For 2016, the 200 has adopted a slightly enlarged version of the platform architecture already used for the Dodge Dart and Jeep Cherokee. It's a more structurally rigid foundation than before and it contributes to a quieter, more refined ride quality. Handling is also impressive for a car in this class. Even better, Chrysler's midsize sedan gets an upgraded 184-horsepower four-cylinder engine that offers competitive performance for this class -- not something we could say about the four-cylinder in the previous-generation 200. However, Chrysler still offers an optional V6 as well. With 295 hp, it's among the most powerful engines available in this class. Fuel economy numbers are respectable as well, bolstered in large part by a new nine-speed automatic transmission. This year's 200 also gains the option of all-wheel drive on V6 models, a plus if you're looking for a little extra capability in wintry conditions.
Under the 200's Hood
The base Chrysler 200 sports a 2.4-liter four-cylinder and a nine-speed automatic, which send their power to the front wheels, just as the same drivetrain team does in the Dodge Dart and in some versions of the Jeep Cherokee. The four's rated at 184 horsepower and 173 pound-feet of torque. It's pleasant to pull the four through its powerband, even though the automatic doesn't allow any shifting of the semi-manual variety. With the optional 3.6-liter V-6, the Chrysler 200 barrels ahead of some sedans that come only with four-cylinder engines. Rated at 295 hp and 262 lb-ft of torque, this Chrysler 200 has some of the strongest acceleration in the segment. It also has some noticeable torque steer, at least in front-drive versions. It's potentially cured by the 200's optional all-wheel-drive system, which can send up to 60 percent of the torque to the rear wheels, but we weren't able to test that model.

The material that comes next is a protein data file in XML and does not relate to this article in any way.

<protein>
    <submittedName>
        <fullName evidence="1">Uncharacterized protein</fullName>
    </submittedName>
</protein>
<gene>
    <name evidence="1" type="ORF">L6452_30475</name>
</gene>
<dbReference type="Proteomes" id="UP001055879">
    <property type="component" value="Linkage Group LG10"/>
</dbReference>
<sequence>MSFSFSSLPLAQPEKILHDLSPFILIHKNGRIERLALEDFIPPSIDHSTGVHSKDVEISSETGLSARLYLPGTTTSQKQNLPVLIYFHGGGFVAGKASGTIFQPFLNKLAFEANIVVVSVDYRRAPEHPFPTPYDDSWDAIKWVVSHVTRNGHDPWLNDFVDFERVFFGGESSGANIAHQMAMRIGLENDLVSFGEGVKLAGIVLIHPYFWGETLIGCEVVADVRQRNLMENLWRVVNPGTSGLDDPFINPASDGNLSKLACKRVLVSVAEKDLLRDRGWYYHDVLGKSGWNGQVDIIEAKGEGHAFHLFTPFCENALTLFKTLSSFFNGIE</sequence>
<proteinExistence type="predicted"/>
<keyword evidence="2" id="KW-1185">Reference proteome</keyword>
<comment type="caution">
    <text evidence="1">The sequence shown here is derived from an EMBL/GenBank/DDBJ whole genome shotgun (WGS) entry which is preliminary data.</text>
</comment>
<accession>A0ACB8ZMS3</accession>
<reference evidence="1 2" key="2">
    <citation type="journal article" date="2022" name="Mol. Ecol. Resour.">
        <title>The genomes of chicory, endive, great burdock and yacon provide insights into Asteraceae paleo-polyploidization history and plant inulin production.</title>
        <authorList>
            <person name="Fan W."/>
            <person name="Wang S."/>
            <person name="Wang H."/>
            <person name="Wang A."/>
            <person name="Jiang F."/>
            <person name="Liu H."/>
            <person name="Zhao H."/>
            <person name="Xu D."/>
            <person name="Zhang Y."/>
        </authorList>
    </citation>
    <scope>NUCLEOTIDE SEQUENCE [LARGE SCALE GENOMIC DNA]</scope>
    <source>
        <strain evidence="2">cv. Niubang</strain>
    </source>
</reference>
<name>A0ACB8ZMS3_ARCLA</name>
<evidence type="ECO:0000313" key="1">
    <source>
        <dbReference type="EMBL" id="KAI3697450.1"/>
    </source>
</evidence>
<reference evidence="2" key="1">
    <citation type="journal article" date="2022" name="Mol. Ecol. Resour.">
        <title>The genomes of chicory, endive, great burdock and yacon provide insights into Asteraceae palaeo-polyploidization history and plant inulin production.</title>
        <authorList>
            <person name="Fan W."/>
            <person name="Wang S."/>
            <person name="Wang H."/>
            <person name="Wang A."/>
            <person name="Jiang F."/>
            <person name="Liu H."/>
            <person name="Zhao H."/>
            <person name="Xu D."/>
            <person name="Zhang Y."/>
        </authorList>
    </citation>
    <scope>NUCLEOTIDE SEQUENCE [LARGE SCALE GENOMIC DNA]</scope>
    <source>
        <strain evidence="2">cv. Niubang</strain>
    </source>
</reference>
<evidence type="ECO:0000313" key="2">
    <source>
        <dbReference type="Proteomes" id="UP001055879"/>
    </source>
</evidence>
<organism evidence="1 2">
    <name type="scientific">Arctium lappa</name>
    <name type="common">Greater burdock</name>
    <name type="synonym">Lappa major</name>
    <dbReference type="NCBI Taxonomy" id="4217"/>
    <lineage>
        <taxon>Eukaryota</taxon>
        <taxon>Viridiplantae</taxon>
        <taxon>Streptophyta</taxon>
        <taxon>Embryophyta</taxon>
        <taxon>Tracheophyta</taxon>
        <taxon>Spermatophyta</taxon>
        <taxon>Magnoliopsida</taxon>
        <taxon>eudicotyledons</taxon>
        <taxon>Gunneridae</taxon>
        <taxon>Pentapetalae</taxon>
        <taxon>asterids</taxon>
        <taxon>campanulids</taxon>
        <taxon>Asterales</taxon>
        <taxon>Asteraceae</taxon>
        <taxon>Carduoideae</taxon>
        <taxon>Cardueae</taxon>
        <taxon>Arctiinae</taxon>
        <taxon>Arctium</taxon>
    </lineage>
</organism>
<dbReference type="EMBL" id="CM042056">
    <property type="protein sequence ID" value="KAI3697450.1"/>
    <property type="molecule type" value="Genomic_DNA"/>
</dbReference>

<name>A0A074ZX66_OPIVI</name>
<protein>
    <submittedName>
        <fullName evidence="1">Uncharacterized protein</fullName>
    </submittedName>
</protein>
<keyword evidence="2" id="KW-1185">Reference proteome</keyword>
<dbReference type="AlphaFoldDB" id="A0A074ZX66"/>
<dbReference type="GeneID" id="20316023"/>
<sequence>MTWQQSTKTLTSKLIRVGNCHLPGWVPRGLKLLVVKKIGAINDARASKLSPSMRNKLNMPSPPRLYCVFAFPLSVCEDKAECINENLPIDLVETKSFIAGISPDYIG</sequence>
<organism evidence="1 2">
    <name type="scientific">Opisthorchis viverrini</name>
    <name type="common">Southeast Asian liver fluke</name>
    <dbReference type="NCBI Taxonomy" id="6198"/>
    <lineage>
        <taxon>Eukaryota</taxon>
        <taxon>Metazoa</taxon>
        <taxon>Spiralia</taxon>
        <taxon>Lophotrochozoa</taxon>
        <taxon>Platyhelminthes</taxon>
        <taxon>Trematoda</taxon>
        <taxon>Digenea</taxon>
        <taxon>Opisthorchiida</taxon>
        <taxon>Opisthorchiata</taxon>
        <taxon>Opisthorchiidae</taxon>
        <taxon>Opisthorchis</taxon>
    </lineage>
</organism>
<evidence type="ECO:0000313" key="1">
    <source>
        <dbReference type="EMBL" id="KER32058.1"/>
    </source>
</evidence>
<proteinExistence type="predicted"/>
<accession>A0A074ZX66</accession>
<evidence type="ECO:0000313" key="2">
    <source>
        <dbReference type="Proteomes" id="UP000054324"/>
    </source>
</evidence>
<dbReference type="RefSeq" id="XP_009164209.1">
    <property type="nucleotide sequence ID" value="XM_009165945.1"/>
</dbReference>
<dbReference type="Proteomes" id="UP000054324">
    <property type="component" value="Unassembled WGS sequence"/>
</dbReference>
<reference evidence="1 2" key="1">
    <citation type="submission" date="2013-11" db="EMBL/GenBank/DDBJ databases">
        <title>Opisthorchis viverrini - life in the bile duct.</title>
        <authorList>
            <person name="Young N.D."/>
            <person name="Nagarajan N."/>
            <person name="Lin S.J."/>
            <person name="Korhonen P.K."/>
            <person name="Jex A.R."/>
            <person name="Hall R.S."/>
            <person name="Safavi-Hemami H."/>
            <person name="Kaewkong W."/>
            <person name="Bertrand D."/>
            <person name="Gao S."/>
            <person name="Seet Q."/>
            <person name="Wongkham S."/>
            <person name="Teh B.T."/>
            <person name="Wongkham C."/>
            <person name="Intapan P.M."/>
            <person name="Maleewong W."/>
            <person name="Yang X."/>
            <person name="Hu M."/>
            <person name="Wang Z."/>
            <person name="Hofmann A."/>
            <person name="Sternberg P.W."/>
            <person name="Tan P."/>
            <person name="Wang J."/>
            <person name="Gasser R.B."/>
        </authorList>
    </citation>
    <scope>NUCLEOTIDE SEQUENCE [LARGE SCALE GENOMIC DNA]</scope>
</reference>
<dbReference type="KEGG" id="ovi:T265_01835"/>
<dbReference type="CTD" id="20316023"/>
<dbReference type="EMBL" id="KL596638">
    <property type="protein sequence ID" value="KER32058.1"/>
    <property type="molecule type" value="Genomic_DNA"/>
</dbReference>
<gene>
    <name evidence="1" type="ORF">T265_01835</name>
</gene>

Design of Chrysler 200
The passing resemblance to many other new and recent vehicles shouldn't distract from its good looks. Yes, the 200's profile has a long lineage, from its Saab-like front end to a roofline that's been passed down from the Audi A7 to the Ford Fusion to the Hyundai Genesis, no worse for the wear. The twist here is the downturned shoulder line that drops to the rear end with the same visual effect as the similar line in the current Hyundai Elantra. The long roofline obscures the reality on the ground: the Chrysler 200's wheels sit well inboard from its nose and tail. It's a larger car built on a compact-car wheelbase, so there's plenty of overhang front and back.
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Since the Chrysler 200 is related somewhat to the Dodge Dart, we already expected a strong performance in tests by both the National Highway Traffic Safety Administration (NHTSA) and by the Insurance Institute for Highway Safety (IIHS). In fact, the 200 has done even better; and objectively, the top-of-the-line, active-safety-equipped 200 is the safest mainstream mid-size sedan on the market. Give us a call for more information on the 2016 Chrysler 200 today!